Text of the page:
On the road, I often see some amazing dashboard designs. Sometimes when we make charts and graphs though, we combine too much information into one chart. I regularly see charts that have measurements of many items against one X axis. See the chart below for an example of this – the number of people in a city and the amount of rain (in centimeters) the city has had in the last year.
We can see that the number of people in the city greatly exceeds the number of centimeters of rain. When we put this into a chart, it looks like this:
Image Caption: Left out of the rain, it makes it look like these cities are all in arid climates and didn’t receive any rain at all.
The above chart renders the data as it should, and displays the information; however, this chart really does not do a decent job showing if there is a correlation between the amount of rain a city receives and its population. This makes a classic case for a need of the iDashboards Interactive Intelligence feature. I like to tell my course participants that if a scale bias is introduced into the dashboard decision-making process, the consequential choice might be a poor one if the decision-maker sees a chart like this. What would happen if emergency water rationing went into place in a city that was actually experiencing a flood year as a result of this chart?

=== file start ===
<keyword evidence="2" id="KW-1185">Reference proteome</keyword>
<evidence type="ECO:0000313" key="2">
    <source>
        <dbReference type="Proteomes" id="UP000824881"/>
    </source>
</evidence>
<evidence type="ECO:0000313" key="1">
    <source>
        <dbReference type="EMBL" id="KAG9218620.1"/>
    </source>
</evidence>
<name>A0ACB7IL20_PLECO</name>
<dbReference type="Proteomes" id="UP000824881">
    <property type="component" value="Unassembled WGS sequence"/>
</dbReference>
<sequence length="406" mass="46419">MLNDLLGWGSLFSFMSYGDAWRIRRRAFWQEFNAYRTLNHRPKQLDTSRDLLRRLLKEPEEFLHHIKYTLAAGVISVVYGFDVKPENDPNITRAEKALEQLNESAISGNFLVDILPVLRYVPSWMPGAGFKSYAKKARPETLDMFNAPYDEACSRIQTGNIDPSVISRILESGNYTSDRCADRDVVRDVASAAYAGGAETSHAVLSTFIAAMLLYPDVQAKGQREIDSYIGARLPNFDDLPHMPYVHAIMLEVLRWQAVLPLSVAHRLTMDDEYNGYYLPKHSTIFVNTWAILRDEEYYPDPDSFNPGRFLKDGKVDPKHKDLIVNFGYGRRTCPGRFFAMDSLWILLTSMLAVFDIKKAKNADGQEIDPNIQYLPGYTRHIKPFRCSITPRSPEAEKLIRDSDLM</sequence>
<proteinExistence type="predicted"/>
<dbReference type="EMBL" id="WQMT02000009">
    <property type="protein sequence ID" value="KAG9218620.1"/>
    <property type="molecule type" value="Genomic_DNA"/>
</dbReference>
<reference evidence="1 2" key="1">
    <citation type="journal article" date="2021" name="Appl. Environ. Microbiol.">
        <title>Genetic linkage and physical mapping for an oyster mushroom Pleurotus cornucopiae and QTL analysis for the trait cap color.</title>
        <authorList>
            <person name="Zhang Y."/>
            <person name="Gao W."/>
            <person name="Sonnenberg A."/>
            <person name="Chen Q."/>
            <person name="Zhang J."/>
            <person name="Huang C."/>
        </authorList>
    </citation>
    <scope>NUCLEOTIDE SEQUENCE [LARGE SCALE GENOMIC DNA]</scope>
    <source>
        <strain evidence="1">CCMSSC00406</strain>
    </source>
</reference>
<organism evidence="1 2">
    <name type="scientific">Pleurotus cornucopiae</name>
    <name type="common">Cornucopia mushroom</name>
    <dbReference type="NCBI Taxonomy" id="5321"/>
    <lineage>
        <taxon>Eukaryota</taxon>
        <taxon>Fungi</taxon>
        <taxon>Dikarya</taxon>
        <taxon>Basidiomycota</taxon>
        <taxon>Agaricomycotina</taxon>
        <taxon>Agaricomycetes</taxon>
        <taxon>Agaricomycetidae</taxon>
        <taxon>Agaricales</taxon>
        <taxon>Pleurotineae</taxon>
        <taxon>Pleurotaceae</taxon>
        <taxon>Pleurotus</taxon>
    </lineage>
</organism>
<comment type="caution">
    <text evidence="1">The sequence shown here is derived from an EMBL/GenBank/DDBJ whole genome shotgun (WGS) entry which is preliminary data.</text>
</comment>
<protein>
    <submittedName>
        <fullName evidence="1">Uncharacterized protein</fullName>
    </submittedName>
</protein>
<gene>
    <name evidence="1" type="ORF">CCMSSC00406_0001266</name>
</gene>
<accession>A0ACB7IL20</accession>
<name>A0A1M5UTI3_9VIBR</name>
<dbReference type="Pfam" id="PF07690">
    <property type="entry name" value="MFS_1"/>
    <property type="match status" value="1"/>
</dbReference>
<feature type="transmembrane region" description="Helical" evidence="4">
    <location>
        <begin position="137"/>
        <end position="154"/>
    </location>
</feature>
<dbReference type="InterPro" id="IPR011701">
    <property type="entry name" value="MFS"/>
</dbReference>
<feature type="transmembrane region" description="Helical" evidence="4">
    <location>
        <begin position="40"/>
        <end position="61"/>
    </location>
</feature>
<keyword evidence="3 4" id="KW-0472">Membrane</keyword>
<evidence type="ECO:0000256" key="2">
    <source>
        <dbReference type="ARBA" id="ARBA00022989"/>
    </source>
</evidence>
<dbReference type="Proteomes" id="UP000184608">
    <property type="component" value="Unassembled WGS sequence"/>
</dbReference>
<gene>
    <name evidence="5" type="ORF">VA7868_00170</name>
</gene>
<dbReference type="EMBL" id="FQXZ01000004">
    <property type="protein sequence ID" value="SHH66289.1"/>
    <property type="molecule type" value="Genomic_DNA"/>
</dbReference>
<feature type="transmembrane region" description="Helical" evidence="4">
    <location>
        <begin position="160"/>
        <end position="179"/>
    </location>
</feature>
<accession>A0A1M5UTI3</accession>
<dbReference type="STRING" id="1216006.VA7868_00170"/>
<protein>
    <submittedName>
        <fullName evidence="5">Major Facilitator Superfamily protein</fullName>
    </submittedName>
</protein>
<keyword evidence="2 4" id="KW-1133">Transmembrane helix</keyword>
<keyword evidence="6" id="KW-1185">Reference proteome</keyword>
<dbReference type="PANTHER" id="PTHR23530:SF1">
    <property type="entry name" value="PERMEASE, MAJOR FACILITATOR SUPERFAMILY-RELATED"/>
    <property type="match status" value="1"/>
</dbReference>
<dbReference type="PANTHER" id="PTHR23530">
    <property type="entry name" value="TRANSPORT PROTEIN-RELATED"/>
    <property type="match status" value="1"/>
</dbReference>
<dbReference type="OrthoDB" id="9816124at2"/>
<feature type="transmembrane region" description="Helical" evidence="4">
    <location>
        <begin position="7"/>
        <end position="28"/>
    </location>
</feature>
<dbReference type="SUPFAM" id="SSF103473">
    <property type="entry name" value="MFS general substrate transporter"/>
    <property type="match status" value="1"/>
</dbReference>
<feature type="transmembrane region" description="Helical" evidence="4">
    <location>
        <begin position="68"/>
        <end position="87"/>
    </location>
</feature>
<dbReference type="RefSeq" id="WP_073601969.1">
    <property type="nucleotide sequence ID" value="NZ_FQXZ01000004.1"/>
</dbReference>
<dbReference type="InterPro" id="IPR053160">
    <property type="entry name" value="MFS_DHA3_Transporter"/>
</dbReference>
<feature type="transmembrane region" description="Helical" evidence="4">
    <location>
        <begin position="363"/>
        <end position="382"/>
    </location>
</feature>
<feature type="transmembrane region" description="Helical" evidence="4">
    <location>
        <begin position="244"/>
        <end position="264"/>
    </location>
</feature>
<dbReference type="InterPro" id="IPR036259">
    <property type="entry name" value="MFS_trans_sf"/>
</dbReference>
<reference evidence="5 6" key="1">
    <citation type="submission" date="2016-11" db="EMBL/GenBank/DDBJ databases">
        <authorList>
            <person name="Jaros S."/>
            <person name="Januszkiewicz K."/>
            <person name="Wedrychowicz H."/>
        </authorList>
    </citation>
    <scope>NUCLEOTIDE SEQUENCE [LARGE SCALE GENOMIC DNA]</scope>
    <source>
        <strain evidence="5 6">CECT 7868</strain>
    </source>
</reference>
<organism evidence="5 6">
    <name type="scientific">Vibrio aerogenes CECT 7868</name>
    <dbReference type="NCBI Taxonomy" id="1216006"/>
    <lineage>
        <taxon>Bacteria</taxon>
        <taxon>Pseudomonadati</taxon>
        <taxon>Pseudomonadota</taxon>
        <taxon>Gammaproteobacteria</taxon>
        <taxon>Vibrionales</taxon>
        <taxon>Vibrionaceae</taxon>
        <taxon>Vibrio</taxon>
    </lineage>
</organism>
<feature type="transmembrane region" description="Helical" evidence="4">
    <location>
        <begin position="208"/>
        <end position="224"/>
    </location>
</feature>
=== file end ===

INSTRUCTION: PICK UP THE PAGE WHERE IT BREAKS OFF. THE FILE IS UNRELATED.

Instead, we apply chart object recycling, and we can now see the same chart, but with one “Y.”
We took the chart above, and in the middle frame created these charts:
Left: X of City, Y1 of Population (Hidden), Y2 of CM of Rain (Hidden) Y3: an expression to compute population numbers to rain
Middle: X of City, Y1 of Population
Right: X of City, Y1 of Rain in CM
Now this dashboard tells a story! We can see that even though Denver received the least amount of rain, it also has the highest population, indicating that this city is in real trouble. We can make that correlation somewhat easily by looking at the chart at the right to show rainfall, and the chart at the left that shows us how many people are counting on a single centimeter of rain. A single chart tells facts, but a whole dashboard tells a story.
Brad Hines – Sr. Technical Consultant, iDashboards